ABC Radio Owner Takes Morning Commentary Show Off Air

The owner of popular radio station ABC, who on Tuesday and Wednesday warned on air of a military coup if the opposition wins Sunday’s national election, on Thursday took his morning talk show off air in what he described as a “strike” against calls from authorities to cease his controversial broadcasts.

Seng Bunveng, who founded ABC Radio in 2008 and goes by the pseudonym “Aja A,” said Tuesday that the military would oust the Cambodia National Rescue Party (CNRP) if they won the ballot, and on Wednesday he warned that “blood will flow through the streets” if the opposition wins.

“We are going on strike first before they order us to shut down our radio station,” Mr. Bunveng said in a brief statement early Thursday morning, after which ABC Radio ceased broadcasting commentary and played only music.

The move came after National Election Committee (NEC) President Im Sousdey released a statement Wednesday night calling on Mr. Bunveng to stop warning of a military coup.

“ABC Radio has violated the order and procedures of the parliamentary election of the 5th mandate,” Mr. Sousdey said in the statement. “NEC officials contacted ABC Radio, but it is still broadcasting.”

“The NEC is warning ABC FM 107.5 MHz to immediately stop broadcasting any information that frightens voters. If ABC Radio continues, the NEC will ask the Min­istry of Information to stop the broadcasting for a while,” it adds.

A spokesperson for ABC Radio who identified himself only as Robert said Thursday evening that Mr. Bunveng was now on his way to Thailand.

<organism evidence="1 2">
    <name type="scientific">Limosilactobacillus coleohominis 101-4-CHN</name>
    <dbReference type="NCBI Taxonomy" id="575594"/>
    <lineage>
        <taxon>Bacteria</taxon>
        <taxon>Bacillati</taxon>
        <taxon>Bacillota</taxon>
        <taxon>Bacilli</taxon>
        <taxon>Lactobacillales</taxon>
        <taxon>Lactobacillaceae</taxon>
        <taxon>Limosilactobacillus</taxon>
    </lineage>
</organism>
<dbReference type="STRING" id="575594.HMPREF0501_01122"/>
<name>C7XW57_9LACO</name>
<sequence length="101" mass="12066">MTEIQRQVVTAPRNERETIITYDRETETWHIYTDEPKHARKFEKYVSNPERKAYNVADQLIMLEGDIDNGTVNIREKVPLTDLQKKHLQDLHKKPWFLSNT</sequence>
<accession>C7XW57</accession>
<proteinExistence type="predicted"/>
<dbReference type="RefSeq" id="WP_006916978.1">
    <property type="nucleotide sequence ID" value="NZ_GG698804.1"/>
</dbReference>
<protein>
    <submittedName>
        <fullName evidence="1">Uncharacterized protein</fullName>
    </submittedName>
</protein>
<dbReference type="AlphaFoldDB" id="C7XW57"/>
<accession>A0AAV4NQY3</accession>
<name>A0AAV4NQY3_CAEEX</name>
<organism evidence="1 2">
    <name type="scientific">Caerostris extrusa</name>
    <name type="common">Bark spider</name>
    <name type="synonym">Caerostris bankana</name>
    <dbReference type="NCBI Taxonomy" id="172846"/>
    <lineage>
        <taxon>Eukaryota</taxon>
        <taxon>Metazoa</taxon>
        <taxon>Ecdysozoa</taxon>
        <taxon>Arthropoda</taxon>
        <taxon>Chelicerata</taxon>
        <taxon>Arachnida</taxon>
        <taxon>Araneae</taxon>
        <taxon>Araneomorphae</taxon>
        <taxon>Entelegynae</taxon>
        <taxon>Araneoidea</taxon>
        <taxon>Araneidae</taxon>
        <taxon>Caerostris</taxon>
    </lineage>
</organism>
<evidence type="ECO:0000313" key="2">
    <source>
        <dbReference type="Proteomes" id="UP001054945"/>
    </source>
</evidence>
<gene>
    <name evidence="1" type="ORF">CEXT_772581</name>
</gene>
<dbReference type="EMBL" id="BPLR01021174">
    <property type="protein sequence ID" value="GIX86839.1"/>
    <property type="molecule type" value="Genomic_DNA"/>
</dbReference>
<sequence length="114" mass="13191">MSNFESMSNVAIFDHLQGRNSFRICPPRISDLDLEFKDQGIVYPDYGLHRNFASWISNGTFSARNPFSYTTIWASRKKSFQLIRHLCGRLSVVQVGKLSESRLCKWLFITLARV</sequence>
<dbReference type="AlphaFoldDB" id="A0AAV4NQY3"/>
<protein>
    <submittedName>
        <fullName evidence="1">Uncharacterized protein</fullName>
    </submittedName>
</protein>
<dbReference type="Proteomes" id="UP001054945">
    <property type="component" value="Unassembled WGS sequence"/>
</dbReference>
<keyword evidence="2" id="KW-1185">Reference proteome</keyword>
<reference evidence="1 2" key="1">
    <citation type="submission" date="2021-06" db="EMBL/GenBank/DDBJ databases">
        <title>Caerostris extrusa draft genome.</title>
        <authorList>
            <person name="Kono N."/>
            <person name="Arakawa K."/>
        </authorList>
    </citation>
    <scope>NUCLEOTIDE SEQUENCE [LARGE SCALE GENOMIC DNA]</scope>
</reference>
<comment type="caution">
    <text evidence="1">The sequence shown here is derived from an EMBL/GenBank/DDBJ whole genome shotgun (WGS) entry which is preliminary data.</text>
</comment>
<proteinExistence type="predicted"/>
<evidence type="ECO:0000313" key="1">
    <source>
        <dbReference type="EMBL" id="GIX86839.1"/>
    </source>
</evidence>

“Maybe he will comment again after the election,” he said, declining to elaborate.

CNRP spokesman Son Chhay said Thursday that the Ministry of Information and NEC should act more quickly to deal with such violations.

“When you talk about a military-organized coup, this is a threat to the nation,” he said. “Imagine if the opposition would do something similar—there has been two or three times the Beehive Radio station has been closed immediately.”

Beehive Radio is owned by prominent government critic Mam Sonando, who was released from prison in March after serving eight months of a 20-year prison sentence that was widely considered politically motivated. Mr. Sonando was found guilty of having provided moral support, through his comments, to a so-called secessionist movement.

Council of Ministers spokesman Phay Siphan on Thursday dismissed the comparison.

“That was in the past. Don’t live in the past. Cambodia develops very quickly from day to day,” he said.

National police spokesman Kirth Chantharith said that the police would move quickly if it was proven that Mr. Bunveng had violated election laws.

“If he violated the election law, the NEC will act according to the procedures of the law,” he said. “They can send it to the courts, and then the police can act. If he violated the law, the police will act.”

On Wednesday, civil society groups and the CNRP urged the Royal Cambodian Armed Forces (RCAF) high command to release a statement reassuring the public that they would respect Sunday’s election results so that voters could exercise their electoral choices without fear.

Mr. Siphan claimed that the RCAF had drafted copy of a statement asserting its political independence, but that he was not authorized to release it to the public.

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